All of these groups are now calling for the president to step down. Since the protests started, Amnesty International estimates that at least six people have died and over 80 have been injured. Prominent figures, such as Bayron Rodríguez Pineda, a teacher and spokesperson for the Platform for the Defense of Health and Education in the department of Cortés, have been targeted for beatings, while at the beginning of July, three unknown motorcyclists followed and shot the 11-year-old daughter of a Libre member and activist.

According to Pineda, it was a mistake on the president’s part to meddle with the health and education sectors. “These are sectors who carry a lot of influence with the people,” he said. “They’re also educated, they can communicate their ideas clearly, and they can warn against the state.”

Perhaps because of their strong response, by June, the president repealed the decrees and invited Suyapa Figueroa, the president of the Honduras Medical College and leader of the Platform for the Defense of Health and Education, an assembly of public sector health and education organizations from around the country, to engage in a national dialogue. With little proof that Hernández would honor any commitments made during the talks, the Platform turned him down. Instead, it issued nine preconditions for any meeting, including an investigation into those responsible for state repression during the protests, an international third-party mediator, and independent media coverage of the meeting. Since then, the Platform has established its own alternative dialogue, through citizen roundtables with social leaders from around the country, to clarify what can be improved in local school and health systems. They have also continued to call for protests until they are satisfied the government is working to appropriately address these concerns.

Meanwhile, groups that have traditionally been in favor of Hernández’s regime have begun to withdraw their support. In June, the leaders of the Roman Catholic Church in Honduras—which has traditionally been in favor of Hernández and the ruling National Party since the coup—condemned the government’s actions against protesters and criticized it for the social inequality, unemployment, crime, and violence affecting the country, as well as government corruption and energy crises making life difficult for ordinary Hondurans. Jorge Faraj, the president of the Chamber of Commerce and Industry of Cortés, an influential business group, also spoke out against corruption, asking Hernández to listen to Hondurans’ demands in the name of stability. Former President Porfirio Lobo, the first to be elected after the coup and a member of Hernández’s National Party, has denounced Hernández on Twitter. In June, Lobo formed a new political faction.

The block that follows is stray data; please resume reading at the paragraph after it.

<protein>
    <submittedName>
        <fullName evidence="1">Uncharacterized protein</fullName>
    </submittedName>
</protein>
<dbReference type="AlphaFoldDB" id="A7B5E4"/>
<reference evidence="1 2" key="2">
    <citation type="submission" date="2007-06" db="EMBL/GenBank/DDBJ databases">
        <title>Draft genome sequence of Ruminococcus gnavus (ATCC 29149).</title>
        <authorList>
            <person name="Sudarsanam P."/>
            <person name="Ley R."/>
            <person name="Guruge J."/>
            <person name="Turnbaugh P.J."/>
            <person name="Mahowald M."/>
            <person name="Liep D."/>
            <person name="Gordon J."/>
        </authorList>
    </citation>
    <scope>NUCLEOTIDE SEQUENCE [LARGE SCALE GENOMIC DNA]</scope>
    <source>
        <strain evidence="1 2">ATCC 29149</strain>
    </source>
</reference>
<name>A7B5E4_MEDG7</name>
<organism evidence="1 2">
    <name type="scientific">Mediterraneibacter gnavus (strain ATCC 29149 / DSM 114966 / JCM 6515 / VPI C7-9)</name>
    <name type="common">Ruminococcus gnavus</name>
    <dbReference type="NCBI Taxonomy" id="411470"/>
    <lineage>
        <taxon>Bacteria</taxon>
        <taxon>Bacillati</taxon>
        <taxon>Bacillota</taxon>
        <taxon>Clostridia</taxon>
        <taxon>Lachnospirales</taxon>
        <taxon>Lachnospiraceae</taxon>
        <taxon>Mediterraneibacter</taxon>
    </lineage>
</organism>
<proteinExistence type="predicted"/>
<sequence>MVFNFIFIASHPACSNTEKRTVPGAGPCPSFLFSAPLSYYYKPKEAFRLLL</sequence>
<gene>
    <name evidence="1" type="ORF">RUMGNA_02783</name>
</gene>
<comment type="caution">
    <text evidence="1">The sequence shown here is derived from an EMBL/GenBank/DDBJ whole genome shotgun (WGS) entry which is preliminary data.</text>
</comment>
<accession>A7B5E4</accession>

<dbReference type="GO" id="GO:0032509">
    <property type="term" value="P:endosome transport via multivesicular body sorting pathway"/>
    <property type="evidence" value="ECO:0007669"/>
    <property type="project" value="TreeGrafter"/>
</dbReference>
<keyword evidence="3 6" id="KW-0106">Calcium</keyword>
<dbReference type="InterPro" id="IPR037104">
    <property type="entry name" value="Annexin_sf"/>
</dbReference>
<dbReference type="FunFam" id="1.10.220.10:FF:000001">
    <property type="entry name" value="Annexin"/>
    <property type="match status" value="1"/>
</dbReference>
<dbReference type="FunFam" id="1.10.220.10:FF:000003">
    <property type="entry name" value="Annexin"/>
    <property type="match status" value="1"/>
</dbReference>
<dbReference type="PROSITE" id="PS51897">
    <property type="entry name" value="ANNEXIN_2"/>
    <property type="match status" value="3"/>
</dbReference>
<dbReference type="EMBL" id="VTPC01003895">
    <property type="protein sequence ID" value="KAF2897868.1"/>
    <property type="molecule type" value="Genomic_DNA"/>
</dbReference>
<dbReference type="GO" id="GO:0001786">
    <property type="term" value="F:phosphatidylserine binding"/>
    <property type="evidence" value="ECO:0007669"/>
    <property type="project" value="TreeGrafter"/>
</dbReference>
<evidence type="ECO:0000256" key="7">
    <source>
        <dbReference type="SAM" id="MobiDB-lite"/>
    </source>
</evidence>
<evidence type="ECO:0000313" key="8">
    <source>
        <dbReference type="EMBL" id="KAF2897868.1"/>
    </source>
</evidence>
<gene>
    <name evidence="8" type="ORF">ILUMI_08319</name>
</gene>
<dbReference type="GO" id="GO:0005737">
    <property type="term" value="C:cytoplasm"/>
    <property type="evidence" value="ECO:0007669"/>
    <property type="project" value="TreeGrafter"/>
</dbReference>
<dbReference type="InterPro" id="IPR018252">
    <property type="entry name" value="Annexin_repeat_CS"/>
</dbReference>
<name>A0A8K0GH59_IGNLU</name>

So far, Hernández has refused to respond to the protesters’ most obvious goal: his resignation. If Hernández is ousted, though, there is no clear sense of who would replace him. Trust in politicians is so low that any potential successor would have a significant amount of work to do to win popular support.

On July 1, Edmundo Orellana, who was Honduras’ foreign minister before the coup and is now a constitutional law professor at the National Autonomous University of Honduras, called for an overhaul of the current political system, saying whoever does—eventually—take power would need to draw on legitimacy from the current protest movement. However, he wrote in the July 1 editorial for La Tribuna, “the crisis in which [Juan Orlando Hernández] will leave the country will not end with his fall or with new elections. The problems are of such magnitude that no person or organization can solve them in a short time.”

Neither the Platform nor Libre has explicitly named an alternative leader to Hernández, though, like Orellana, both groups call for a restructuring of the Honduran political system. As Figueroa has said, “the government lacks legitimacy because many of [its members] have lost the ability to represent and make decisions on behalf of the people.”

“Elections are blocked, the attorney general’s office is called by the president, and the military is controlled. They’re looking for another way forward. They are looking at these strikes as a way to institute democracy,” said Karen Spring, the Honduras-based coordinator for the advocacy group Honduras Solidarity Network.

Hernández has made a number of unpopular moves since demonstrations broke out, including sending 25,000 troops into the streets to quell protests and sending police to arrest high school students protesting.

Around the country, people have spray painted “Fuera JOH,” “Out with Juan Orlando Hernández,” on the street corners. Near the historic downtown of Tegucigalpa, someone sprayed a hand with the middle finger raised and the words “¡Privatiza esto!”—“Privatize this!” A cafe, also in the capital, has printed the phrase onto T-shirts along with the president’s portrait recast as a devil. It almost feels like a national slogan. But where such slogans will lead is anyone’s guess. “Everyone knows [Hernández] will just say anything to stay in power,” said Dana Frank, a professor emerita at the University of California, Santa Cruz, who has written on the aftermath of the coup. “What are you supposed to do? Write to your congress member?”

Annette Lin is a  freelance journalist  based in Mexico City. Twitter: @annette_lin